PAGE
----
ERIC Identifier: ED359044 Publication Date: 1993-03-00
Author: Roempler, Kimberly S. - Warren, Charles R. Source:
ERIC Clearinghouse for Science Mathematics and Environmental Education
Computer Networks for Science Teachers. ERIC CSMEE Digest.
Computers and the technologies associated with them are major forces in the
virtual shrinking of the globe. Through computer networks, students and teachers
across the United States and around the world are interacting to share
experiences and to investigate local problems in a global context. Formerly
reserved for use by scientists, researchers, and computer buffs, computer
networks now have capabilities that make them extremely useful to science
teachers and their classes.
A network links computers via standard telephone service. Electronic mail
(e-mail), data, software, and other messages can be sent and stored to be read
sometime later by the receiver. With a modem and a computer, one can "meet"
science educators with common interests in almost any area of the country or the
world, 24 hours a day. Educators can easily be on the cutting edge of the use of
instructional technology through the use of computer networks.
This digest is designed to provide educators some basic background on
computer communications and to provide a few examples of computer networks that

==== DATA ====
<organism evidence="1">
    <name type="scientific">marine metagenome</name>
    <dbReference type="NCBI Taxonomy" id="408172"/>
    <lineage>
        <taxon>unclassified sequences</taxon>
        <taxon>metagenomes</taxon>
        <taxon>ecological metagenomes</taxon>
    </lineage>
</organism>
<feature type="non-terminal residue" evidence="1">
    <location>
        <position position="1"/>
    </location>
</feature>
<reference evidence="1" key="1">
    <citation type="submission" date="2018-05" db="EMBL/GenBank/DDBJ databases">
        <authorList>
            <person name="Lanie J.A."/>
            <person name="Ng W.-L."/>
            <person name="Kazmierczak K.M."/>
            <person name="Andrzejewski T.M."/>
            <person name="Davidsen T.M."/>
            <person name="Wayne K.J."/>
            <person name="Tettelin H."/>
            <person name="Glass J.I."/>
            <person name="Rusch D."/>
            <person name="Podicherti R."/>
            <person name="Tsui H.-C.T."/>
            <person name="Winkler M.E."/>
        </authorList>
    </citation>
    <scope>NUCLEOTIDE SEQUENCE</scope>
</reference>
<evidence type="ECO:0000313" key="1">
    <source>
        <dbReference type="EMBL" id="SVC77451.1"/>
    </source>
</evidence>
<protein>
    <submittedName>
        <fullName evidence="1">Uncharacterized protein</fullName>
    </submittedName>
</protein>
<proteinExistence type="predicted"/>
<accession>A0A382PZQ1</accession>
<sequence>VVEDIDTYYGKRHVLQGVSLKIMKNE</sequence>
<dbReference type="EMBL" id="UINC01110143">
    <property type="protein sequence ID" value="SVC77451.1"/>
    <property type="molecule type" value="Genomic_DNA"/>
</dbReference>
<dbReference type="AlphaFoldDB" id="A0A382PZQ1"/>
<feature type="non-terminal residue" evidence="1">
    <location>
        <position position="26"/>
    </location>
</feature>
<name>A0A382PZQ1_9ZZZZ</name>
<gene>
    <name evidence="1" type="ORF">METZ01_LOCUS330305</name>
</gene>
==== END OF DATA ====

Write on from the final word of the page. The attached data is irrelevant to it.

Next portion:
are easily available to them and their students.
THE POWER OF COMMUNICATION
Telecommunications can add
vitality and excitement to the classroom. Students and educators see subjects
come to life as they study topics such as tropical timber resources,
environmental crises, or the AIDS pandemic. Through telecommunications, classes
can be in contact with individuals and organizations who address these issues on
a day-to-day basis.
Science classes can also communicate directly with other science classes
around the world to conduct research or explore and share ideas. This kind of
across-the-globe networking can be an exciting project for students of all ages.
In one recent effort, for example, elementary school students from across the
United States measured daily precipitation and the acidity of collected samples
of rainwater. This information was shared on a computer network with classes
from many parts of the country, and a daily acid rain map was created. Other
activities have included on-line science fairs and on-line surveys. Networks
have allowed the creation of an exciting "global classroom" both in its content
focus and its participation.
THE ADVANTAGES OF ELECTRONIC MAIL
A common complaint of
science teachers is the feeling of isolation from other professionals with
similar interests. Computer networks allow teachers to "reach out and touch
someone." Teachers can share ideas and activities through the use of electronic
bulletin boards. Networks can also serve as resource retrieval databases. Data
retrieved from computer networks can be analyzed by students. Computer
networking improves communication and data exchange by allowing participation in
ongoing computer conferences as well as private e-mail. Increased productivity,
creativity, and professional activity are some of the results of using computer
Using a computer network can save communication time and money. One has the
freedom and flexibility to use the service in a timely manner--whether it's six
in the morning or midnight. Sending correspondence via e-mail can be more
productive than trying to get someone over the phone, because mail is held for
retrieval until the user logs on.
DEALING WITH NETWORKING CHARGES
The costs of networks vary.